Your Book Starts Too Late

Join Jules' Mailing list

Want to get awesome freebies, the latest news about upcoming and new releases, and exclusive content straight in your inbox? Just drop your email in the box below, hit join, and I’ll take care of the rest

You can unsubscribe at any time by clicking the link in the footer of my emails. Please read the privacy policy and terms & conditions for more information. I use Mailchimp as my marketing platform. By clicking above to subscribe, you acknowledge that your information will be transferred to Mailchimp for processing. Learn more about Mailchimp’s privacy practices here.

Your Book Starts Too Late

How a book begins makes all the difference in the world. That first sentence, paragraph, and chapter are what makes someone want to read more or walk away. Getting that first bit right is difficult enough without the added pressure of making or breaking the rest of the book. Let’s face it, if the first page doesn’t grab a reader, if it begins too late, they aren’t going to read the rest, no matter how good it might be.

So what does that have to do with starting too late? Like it starts in the afternoon instead of the morning? Or maybe all paranormal romances start at dawn?

Nope. None of the above. Broken Bond’s time and place is just fine. What isn’t just fine, according to my editor, is that it begins a scene or two later than it should. Her note also included adding a scene built from a throw away line I wrote because it entertained me.

So while I was working on that additional scene, I struggled with writing a new beginning. Not only did I need to scrap my beginning, but I’d also have to change some things later on if I changed the first chapter. I worked myself up into a right tizzy before I emailed my editor with a full on whinefest. I couldn’t possibly add another chapter, I might as well rewrite the whole book. Now, instead of being a week late, it would be a month late.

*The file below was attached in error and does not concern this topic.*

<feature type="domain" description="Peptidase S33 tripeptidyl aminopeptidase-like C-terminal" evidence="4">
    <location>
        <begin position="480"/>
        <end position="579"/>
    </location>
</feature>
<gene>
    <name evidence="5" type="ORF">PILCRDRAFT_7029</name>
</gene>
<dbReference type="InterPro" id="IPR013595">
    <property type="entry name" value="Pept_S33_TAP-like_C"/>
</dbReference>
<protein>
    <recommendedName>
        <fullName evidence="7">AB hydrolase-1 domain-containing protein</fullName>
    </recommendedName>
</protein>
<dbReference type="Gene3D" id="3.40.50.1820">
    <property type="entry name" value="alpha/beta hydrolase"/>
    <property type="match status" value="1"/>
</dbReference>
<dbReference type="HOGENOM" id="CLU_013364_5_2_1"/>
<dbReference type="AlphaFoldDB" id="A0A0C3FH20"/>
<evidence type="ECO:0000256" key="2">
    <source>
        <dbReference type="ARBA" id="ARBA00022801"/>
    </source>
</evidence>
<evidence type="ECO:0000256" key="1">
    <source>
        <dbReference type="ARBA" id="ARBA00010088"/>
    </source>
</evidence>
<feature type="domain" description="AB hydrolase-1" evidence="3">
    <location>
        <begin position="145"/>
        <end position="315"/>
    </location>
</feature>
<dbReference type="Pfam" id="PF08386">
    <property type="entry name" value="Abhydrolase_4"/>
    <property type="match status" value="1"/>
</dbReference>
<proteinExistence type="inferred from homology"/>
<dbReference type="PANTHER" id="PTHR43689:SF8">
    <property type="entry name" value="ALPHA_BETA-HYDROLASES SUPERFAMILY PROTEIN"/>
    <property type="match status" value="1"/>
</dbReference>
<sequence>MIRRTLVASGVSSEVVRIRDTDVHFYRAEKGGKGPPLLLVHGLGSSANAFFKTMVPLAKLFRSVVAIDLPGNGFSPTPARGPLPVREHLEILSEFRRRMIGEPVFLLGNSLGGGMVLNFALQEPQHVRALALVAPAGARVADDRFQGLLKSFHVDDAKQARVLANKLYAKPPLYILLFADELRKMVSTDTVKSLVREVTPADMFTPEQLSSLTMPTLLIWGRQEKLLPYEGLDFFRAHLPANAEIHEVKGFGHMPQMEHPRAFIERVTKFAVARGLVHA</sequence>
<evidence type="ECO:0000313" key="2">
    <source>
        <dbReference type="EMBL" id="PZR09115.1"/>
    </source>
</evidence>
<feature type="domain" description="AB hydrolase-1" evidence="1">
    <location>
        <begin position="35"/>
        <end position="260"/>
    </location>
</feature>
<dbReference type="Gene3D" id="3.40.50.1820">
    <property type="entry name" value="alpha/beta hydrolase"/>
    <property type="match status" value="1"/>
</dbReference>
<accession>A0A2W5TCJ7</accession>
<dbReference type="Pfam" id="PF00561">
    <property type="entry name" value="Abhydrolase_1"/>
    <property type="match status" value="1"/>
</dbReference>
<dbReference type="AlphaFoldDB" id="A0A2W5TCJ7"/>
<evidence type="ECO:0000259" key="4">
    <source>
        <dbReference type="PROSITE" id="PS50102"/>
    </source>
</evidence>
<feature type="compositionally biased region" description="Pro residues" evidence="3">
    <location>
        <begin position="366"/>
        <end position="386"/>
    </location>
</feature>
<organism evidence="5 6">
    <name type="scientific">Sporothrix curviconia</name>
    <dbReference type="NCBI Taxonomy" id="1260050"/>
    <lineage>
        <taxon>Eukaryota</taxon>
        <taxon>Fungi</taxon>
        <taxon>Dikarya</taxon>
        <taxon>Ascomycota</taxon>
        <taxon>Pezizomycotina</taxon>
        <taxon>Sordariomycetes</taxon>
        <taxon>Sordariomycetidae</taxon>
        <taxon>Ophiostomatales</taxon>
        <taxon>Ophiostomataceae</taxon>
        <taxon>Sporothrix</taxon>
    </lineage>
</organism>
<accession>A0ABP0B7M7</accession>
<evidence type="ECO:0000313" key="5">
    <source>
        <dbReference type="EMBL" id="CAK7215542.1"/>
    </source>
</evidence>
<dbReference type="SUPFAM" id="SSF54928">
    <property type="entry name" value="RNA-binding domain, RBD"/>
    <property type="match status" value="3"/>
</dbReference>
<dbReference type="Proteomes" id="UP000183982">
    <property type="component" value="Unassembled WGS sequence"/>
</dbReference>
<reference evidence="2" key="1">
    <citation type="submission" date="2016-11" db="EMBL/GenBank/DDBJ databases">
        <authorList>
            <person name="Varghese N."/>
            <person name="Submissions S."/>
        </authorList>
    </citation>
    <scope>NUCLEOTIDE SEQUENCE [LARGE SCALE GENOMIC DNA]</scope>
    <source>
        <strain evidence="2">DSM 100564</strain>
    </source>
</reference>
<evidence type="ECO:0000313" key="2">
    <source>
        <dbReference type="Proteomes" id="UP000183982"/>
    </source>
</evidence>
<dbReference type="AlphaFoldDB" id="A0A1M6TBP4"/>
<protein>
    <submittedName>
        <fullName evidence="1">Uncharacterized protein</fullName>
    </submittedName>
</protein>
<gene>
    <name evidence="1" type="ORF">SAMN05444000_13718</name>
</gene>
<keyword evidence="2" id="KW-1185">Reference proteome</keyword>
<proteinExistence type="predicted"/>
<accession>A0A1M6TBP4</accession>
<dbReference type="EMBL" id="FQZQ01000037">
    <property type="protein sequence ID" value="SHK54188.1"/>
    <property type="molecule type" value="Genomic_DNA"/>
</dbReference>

And this why I love my editor. She laid it all out for me. I didn’t need to rewrite anything. I just needed to add a chapter to the beginning. Nothing would change, unless I wanted it to.

Turns out, I wanted it too. Eleanor, the main character of Broken Bond, began as one woman, but when I took the advice of my editor and wrote the scene before, a prequel sort of, she became a different woman. A more fully shaped character who could stand next to Vixen and not be overshadowed. And since Vixen is part of this book, it’s important that she doesn’t become the main character. Something I struggled with until I wrote that first chapter. (Yeah me!)

Right now, Broken Bond is back with my editor. New chapters and scenes with some adjustments added enough for the entire book to get a looksee instead of the added content. (Plus, we’re trying to keep that nice balance of not retelling events from Broken Alpha but not leaving readers who haven’t read Broken Alpha in the dark.)

So, that’s where I’m at right now. Well, that’s where Broken Bond is at. If all goes well and as planned. And I don’t get a message to add yet another chapter, this book should be on Amazon by the start of next week!

I’m planning a ticker-tape parade. By the way, what is ticker-tape and do they still make it? Does anyone know? I’d google it, but my web privileges are restricted to this blog and email until I finish the second draft of the third Broken Peak Pack book.

If you know what ticker-tape, or have a question or comment, feel free to reply to this post.

All right, back to my writing cave so I get my internet privileges back.

Share on facebook
Share on twitter
Share on pinterest
Share on email

More to explore

My life in 1000 words or less

So part of my New Year’s Resolution is adding a regular blog post to my schedule? Why? Why not? I’m already 43

Paranormal Romance Authors Discuss Their All-Time Favorite Halloween Movies

It’s Halloween time! When the things that go bump in the night bump a little bit harder. When ghosts, ghouls, vampires, and werewolves come out to play. When the scent of pumpkin spice fills the air and the great debate over whether candy corn can actually be considered candy (or edible) persists.